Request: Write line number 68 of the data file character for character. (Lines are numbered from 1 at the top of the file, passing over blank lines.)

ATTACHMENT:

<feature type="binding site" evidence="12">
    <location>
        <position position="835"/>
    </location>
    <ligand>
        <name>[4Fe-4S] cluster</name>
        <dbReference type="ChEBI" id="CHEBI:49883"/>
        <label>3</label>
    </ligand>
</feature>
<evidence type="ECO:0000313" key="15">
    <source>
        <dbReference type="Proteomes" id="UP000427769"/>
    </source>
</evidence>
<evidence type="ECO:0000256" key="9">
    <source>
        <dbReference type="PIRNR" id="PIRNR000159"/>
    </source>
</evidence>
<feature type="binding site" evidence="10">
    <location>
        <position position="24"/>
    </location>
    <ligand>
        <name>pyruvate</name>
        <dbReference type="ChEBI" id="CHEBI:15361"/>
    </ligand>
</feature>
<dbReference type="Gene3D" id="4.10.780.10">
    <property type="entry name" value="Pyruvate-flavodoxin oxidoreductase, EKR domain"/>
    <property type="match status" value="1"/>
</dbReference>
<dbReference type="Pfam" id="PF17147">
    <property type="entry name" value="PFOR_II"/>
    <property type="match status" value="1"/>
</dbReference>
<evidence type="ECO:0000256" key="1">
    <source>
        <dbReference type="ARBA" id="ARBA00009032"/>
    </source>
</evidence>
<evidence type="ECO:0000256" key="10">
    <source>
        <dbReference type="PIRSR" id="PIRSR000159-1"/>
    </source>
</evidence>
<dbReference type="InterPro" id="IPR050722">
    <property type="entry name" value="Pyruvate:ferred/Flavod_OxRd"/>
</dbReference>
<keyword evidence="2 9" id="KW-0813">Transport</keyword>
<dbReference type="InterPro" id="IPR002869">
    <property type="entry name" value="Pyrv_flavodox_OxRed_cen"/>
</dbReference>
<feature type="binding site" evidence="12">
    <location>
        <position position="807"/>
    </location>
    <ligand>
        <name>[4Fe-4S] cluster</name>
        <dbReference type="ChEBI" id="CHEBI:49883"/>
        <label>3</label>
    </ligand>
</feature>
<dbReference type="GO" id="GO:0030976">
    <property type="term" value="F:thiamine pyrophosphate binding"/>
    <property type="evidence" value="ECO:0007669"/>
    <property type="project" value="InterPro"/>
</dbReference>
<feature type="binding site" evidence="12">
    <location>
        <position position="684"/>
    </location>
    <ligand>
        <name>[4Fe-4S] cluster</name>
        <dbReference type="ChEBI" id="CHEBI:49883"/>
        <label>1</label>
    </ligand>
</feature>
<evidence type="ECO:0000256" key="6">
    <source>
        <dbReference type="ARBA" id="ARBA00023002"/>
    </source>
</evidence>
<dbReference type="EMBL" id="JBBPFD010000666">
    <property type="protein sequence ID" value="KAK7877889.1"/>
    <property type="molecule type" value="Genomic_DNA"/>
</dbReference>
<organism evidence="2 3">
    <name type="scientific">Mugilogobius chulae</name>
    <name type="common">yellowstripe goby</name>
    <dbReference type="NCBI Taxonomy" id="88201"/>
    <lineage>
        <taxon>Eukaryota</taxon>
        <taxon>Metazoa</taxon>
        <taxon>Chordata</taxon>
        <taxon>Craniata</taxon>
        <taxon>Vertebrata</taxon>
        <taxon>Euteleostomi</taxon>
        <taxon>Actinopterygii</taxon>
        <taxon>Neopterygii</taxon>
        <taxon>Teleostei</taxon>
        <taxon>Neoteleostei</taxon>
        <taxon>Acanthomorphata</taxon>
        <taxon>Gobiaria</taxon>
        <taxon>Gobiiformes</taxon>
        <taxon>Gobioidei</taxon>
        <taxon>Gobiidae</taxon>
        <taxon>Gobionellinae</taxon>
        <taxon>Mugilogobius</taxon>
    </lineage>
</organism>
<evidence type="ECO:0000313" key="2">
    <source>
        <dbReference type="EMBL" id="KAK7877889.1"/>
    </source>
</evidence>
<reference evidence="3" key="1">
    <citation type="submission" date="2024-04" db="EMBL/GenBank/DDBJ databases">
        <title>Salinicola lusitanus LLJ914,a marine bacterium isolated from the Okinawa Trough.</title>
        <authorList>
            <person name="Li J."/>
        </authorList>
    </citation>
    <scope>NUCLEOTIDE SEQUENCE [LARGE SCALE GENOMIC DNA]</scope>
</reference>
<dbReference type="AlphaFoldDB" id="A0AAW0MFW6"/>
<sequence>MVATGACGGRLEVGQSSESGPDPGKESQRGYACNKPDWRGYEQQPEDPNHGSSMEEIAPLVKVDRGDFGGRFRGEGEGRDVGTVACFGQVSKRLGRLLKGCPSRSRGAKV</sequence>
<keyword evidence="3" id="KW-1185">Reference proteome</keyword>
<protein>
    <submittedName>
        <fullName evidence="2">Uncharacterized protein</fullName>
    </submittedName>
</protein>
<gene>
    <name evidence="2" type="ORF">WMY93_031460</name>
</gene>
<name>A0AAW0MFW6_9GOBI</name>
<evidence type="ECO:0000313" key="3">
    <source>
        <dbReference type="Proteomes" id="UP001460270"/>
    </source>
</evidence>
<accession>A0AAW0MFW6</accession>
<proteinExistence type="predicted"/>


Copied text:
    <property type="project" value="InterPro"/>